Voicings: Rachel Fritz Schaal | culture: the word on cheese
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Voicings: Rachel Fritz Schaal

Rachel Fritz Schaal makes it her business to fight for the little guy—namely, microbes. “I can go hard here,” she says, when asked to explain the merits of native dairy cultures, “so I’ll back off.” Schaal, along with her husband, Peter Dixon, and sister, Alex Schaal, is co-owner of Parish Hill Creamery in Westminster West, Vermont. Their claim to cheesemaking fame is their exclusive use of homegrown cultures—Parish Hill Creamery propagates autochthonous clabber cultures, to be exact. One of the four pillars of cheesemaking (in addition to milk, salt, and coagulating agents), cultures literally bring cheese to life. The bacteria, yeasts, and molds used to curdle milk into cheese are readily available to home cheesemakers and professionals alike, commercially produced by a handful of biotech companies and deemed food-safe by the FDA. But some small-scale producers like Parish Hill Creamery are pushing back against industry-wide homogenization by cultivating their own microbial menageries at home; as Schaal says, “I think it makes it harder to [justify selling] a really expensive piece of cheese if, in the end, you’re just doing the same dang thing that the big guys are doing.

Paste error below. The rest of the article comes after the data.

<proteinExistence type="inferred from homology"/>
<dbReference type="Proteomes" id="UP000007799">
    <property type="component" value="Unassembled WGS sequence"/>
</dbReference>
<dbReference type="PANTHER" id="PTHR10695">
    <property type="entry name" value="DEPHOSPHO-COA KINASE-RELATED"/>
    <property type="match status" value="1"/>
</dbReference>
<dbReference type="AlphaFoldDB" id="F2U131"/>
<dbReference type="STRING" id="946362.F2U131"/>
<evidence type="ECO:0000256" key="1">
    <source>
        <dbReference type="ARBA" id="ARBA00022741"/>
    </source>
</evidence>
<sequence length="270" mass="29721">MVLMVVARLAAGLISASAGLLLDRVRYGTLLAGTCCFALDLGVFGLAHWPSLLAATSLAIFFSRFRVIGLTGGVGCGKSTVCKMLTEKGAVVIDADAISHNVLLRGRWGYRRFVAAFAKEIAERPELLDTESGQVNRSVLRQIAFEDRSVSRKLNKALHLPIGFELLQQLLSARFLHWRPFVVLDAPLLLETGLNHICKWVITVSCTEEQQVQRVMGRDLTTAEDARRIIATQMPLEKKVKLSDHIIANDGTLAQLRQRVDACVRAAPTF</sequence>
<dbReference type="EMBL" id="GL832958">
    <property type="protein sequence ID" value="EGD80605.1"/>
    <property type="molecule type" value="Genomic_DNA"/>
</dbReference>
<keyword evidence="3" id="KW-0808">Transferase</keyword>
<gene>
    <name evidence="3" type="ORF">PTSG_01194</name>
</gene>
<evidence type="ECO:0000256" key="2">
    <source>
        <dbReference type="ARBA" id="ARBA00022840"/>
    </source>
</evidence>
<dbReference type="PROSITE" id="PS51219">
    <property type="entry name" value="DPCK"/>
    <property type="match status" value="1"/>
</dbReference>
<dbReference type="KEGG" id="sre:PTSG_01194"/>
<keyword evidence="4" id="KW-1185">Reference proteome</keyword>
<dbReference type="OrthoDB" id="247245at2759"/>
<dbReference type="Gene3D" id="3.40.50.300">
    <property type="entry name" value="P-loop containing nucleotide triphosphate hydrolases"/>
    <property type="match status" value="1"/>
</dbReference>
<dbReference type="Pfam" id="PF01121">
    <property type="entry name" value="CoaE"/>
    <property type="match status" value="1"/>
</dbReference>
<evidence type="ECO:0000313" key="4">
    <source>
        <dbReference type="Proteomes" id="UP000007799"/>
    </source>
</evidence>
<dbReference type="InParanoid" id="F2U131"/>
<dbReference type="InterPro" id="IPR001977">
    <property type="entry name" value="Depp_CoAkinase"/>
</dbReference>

Fighting the good fight takes the right equipment. We asked Schaal to name some of her essentials, the can’t-live-without-’em items that bring her joy and make this “the best job I’ve ever had.”

“I love Parish Hill Creamery and I love what we do, but what thrills me to no end is working with other cheesemakers and encouraging people to go backwards, to really look to traditional methods. Look at what they were doing, look at the resources they had on hand, and really try to make the most of those.”


“I love cookbooks, but I love them as literature. I’m really terrible at following recipes, but I love to read them. All those Ottolenghi cookbooks are so divine. I love a cookbook that’s full of stories.”


“I’m particularly fond of cheese planes because, especially with real hard cheeses…it’s so nice to be able to get that super-thin slice so you can pop it in your mouth and it just melts.”

“It’s all about the cultures. The very thing that I am most passionate about now is the thing that I doubted the most. And now, I truly believe that the flavors, the intensity, the breadth and depth of flavor that we achieve in our cheeses, are directly correlated to our cultures.


“Peter has a Dutch knife that he was given as a gift from Boska because he was [a Cheese Heroes] calendar boy a few years back. And we use that thing at least every week because we make these big, giant, hard cheeses, so cutting with a regular knife is bullshit.”


“I have these insulated bags, like a lunch bag, but it’s big enough that I can put a little cutting board in it, and then a couple wedges of cheese, and a knife, and a little cheese plane. You’ve got your little guerilla tasting session right there.”

“I feel like the next step for American cheesemakers is to stop trying to make cheese that other people make. I absolutely, fervently believe that [native] cultures are how you do that. That is really the only way to have taste of place. I understand that cheesemaking the way that Parish Hill does it is not the answer to the whole question, but I feel like it is an important part of the answer.”


Margaret Leahy

Margaret Leahy is a Contributing Editor at culture.

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